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The ground-breaking technology behind the Oxford-AstraZeneca Covid vaccine could be used to combat cervical cancer, potentially wiping out early signs of the disease before it has time to progress.

A trial is under way at several NHS hospitals giving more than 50 women who test positive for pre-cancerous tissue on their cervix a specially designed HPV jab.

After a year, researchers will examine whether the pre-cancerous tissue is still on the cervix, along with any traces of HPV (human papillomavirus), an infection which is almost always present when women develop this cancer.

The trial, called Apollo, involves a vaccine called VTP-200, which targets HPV but is different from the HPV jab given to teenagers as it uses an inactivated chimpanzee adenovirus – the same technology as in the AstraZeneca Covid jab.

The ground-breaking technology behind the Oxford-AstraZeneca Covid vaccine could be used to combat cervical cancer, potentially wiping out early signs of the disease before it has time to progress

The ground-breaking technology behind the Oxford-AstraZeneca Covid vaccine could be used to combat cervical cancer, potentially wiping out early signs of the disease before it has time to progress

The ground-breaking technology behind the Oxford-AstraZeneca Covid vaccine could be used to combat cervical cancer, potentially wiping out early signs of the disease before it has time to progress

A trial is under way at several NHS hospitals giving more than 50 women who test positive for pre-cancerous tissue on their cervix a specially designed HPV jab. Above, an illustration of HPV (human papillomavirus) - an infection which is almost always present when women develop this cancer

A trial is under way at several NHS hospitals giving more than 50 women who test positive for pre-cancerous tissue on their cervix a specially designed HPV jab. Above, an illustration of HPV (human papillomavirus) - an infection which is almost always present when women develop this cancer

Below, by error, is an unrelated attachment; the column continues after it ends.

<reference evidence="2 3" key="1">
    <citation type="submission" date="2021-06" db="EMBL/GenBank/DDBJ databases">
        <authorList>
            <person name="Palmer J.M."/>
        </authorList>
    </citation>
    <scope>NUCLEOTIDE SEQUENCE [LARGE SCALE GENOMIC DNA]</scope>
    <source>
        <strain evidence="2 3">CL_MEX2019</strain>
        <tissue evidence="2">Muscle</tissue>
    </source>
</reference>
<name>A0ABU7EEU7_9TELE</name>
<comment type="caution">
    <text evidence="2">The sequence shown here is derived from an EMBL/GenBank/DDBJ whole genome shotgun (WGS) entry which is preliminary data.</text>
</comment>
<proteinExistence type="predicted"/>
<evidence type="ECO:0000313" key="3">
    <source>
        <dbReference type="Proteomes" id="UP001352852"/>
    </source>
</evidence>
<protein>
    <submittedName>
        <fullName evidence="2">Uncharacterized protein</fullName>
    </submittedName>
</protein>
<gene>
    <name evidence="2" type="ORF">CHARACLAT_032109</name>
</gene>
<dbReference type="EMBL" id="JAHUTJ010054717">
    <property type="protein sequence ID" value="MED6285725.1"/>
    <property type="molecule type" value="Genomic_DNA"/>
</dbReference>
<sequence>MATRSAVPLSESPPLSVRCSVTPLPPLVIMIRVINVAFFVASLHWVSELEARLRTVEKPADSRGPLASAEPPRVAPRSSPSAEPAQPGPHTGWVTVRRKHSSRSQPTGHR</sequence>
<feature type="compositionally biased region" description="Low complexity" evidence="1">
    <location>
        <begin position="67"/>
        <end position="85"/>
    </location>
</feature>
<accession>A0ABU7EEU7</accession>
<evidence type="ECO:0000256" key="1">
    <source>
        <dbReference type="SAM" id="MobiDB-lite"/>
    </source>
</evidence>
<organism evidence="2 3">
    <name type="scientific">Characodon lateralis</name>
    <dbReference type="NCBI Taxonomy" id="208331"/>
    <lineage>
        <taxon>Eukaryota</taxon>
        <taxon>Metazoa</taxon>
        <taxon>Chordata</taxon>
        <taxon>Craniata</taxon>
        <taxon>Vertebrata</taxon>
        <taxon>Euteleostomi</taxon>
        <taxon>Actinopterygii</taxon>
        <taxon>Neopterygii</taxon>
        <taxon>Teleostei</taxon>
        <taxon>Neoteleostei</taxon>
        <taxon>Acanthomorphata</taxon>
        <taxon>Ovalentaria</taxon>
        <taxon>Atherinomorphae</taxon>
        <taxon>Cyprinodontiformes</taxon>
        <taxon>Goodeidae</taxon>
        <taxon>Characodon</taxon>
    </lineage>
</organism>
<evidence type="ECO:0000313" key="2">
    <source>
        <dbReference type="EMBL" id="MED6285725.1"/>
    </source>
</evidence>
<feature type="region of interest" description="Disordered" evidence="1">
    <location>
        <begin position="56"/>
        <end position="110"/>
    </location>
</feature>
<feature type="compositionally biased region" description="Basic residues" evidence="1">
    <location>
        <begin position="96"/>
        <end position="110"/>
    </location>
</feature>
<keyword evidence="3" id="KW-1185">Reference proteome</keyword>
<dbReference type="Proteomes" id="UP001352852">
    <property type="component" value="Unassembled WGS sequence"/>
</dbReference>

A trial is under way at several NHS hospitals giving more than 50 women who test positive for pre-cancerous tissue on their cervix a specially designed HPV jab. Above, an illustration of HPV (human papillomavirus) – an infection which is almost always present when women develop this cancer

It has been created by Vaccitech, a company co-founded by Dame Sarah Gilbert, one of the lead creators of the Covid vaccine.

It is hoped that if it is successful at eliminating both of these warning signs, the treatment could replace invasive surgery to remove the worrying tissue which thousands of women face each year.

‘If we could treat the early signs of cervical cancer without surgery, that would make a massive difference to the wellbeing of so many women,’ says Professor Pierre Martin-Hirsch, a gynaecologist at Lancashire Teaching Hospitals NHS Trust who is involved in the trial. ‘We believe this vaccine could be the solution.’

Cervical cancer, which affects about 3,200 women every year, is one of the best controlled cancers in the UK. 

This is due mainly to the success of the large-scale screening programme, in which women undergo smear tests. 

This has reduced the number of cases by nearly 60 per cent since it was introduced in 1988.

The screening looks for signs of HPV, a common virus is the cause of most cervical cancers.

When HPV is present, doctors then look to see if any pre-cancerous cell changes have occurred on the cervix.

If they have – and doctors believe these changes are likely to become cancerous – then a procedure to burn away cells or remove part of the cervix may be needed.

While almost always safe and effective, the surgery carries risks to the woman’s reproductive system, increasing the risk of later miscarriage and infertility.

Source: DailyMail

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